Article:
Arizona is currently in our 21st year of a long-term drought. Drought in the West is a long-term concept where a single dry year does not constitute a drought. Since Arizona has an arid and semi-arid climate, extreme variability in precipitation is normal, and drought is characterized by a string of drier than normal years, often interrupted by a few wetter than normal years. Currently most watersheds in the state have experienced only 7 or 8 normal or wetter than normal years during the past 21 years. The deep canyon topography of the Western U.S. is ideal for creating large reservoirs, such as Lakes Mead and Powell on the Colorado River, and Roosevelt Lake on the Salt River in Arizona. The reservoirs provide an assured water supply in dry years, provided the drought does not last too long. Currently the reservoirs in the Southwest are about half full and are supplying an ever increasing population. For more information about the current status of Arizona reservoirs, see the Salt River Project (SRP) Daily Water Report. For more information about the history of the Salt-Verde Reservoir system, visit SRPs historical website. For current water levels on Lakes Mead and Powell, click on the links.
Current Short-term Drought Status
Rain and snowfall due to a strong storm system that moved through the state from January 4th through the 10th brought short term drought relief to some parts of the state, although precipitation was not uniformly distributed. This has led to improvement in southern Gila County and across northern Arizona, primarily in Navajo, eastern Coconino and northern Apache counties. In some rangeland areas, precipitation filled stock ponds and saturated the soils, however, some areas in the northwestern part of the state have been consistently missed by both rainfall and snowfall for quite some time.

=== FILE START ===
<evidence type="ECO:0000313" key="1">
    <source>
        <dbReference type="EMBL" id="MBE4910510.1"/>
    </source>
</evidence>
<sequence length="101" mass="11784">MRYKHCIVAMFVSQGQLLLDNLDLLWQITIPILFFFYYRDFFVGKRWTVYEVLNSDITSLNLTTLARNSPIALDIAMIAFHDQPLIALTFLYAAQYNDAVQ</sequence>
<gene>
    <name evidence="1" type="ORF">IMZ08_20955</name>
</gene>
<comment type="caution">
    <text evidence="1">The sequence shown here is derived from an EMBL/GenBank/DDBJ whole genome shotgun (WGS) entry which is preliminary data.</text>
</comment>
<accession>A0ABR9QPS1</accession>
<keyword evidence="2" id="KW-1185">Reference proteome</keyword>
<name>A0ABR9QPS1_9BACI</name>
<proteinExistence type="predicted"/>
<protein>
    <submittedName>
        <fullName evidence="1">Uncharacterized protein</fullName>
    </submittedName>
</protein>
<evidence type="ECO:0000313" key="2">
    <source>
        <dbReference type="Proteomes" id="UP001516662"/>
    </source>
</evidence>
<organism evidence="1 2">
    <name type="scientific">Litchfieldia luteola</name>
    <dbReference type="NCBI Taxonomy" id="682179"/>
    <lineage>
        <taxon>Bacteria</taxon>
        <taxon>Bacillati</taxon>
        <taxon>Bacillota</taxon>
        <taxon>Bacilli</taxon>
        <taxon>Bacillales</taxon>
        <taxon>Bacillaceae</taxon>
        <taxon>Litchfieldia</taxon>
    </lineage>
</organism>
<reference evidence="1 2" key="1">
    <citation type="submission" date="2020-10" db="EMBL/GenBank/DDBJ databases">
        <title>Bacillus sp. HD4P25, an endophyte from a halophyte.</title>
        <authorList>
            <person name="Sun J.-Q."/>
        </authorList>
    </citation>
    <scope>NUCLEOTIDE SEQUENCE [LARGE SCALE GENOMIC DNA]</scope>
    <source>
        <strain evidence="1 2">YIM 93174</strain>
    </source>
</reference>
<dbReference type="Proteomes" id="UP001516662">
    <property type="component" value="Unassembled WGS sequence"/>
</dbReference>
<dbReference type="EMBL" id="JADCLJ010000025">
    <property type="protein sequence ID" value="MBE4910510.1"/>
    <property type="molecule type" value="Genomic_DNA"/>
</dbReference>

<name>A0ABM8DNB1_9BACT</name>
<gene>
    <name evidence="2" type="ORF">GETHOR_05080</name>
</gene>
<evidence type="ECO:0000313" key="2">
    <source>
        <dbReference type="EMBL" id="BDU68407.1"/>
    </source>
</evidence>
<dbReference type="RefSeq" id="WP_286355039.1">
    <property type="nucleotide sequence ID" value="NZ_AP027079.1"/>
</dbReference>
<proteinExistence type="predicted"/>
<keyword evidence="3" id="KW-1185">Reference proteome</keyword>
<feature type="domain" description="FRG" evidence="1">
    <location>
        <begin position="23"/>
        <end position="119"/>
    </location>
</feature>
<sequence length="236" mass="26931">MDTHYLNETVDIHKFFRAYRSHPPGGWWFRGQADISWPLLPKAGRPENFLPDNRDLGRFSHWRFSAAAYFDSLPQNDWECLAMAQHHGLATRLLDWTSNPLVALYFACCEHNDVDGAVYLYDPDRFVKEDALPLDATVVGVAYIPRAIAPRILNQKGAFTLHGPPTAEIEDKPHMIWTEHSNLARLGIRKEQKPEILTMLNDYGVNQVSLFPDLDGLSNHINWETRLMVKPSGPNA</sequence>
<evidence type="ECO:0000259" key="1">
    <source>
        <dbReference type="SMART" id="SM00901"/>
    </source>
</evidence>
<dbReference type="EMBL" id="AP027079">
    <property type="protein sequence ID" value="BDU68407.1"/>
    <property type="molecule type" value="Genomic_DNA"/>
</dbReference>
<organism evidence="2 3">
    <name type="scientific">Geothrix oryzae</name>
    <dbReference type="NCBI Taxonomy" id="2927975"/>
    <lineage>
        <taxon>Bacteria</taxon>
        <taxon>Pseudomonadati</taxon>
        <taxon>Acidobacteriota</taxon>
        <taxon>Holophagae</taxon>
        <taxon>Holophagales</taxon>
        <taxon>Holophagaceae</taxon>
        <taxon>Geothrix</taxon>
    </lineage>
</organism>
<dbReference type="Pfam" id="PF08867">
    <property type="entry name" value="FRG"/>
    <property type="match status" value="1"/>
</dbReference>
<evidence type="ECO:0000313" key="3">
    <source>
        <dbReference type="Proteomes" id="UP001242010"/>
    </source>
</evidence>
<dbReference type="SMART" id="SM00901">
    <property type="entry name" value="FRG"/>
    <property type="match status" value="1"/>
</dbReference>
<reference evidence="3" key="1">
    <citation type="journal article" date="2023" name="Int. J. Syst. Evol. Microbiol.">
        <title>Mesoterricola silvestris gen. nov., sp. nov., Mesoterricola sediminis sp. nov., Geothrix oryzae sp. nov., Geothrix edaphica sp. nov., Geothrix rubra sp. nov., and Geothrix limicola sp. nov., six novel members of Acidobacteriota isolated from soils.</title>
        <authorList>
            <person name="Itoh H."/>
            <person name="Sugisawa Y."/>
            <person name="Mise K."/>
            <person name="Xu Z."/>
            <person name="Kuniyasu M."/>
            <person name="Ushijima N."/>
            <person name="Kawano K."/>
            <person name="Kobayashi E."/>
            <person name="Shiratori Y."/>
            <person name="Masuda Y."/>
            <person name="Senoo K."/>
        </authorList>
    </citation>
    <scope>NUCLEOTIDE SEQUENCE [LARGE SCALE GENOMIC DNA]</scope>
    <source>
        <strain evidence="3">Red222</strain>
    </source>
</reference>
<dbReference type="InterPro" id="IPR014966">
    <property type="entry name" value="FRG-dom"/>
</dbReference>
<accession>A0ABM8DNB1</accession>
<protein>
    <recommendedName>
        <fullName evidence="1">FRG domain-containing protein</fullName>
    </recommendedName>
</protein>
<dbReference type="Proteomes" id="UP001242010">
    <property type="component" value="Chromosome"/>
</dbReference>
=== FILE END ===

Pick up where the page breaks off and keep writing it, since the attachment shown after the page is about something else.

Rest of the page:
We anticipate that the precipitation will continue over the next few months as El Niño remains strong. If the precipitation continues as expected through March, there will be more short-term drought improvement.
Prepared by the State Drought Monitoring Technical Committee, February 2, 2016.
Current Long-term Drought Status
Early winter precipitation occurred in some parts of the state, but has not resulted in sufficient accumulation to warrant long-term drought improvement.
While streamflow is near normal in some areas, it is below average in many parts of the state, and snow pack is not sufficient to indicate improvement in water resources.
Aquifer recharge is slow across much of Arizona and groundwater resources will be reassessed in spring after the snowmelt has begun.
Posted February 3, 2016
The report for January – March 2016 will be posted in late April.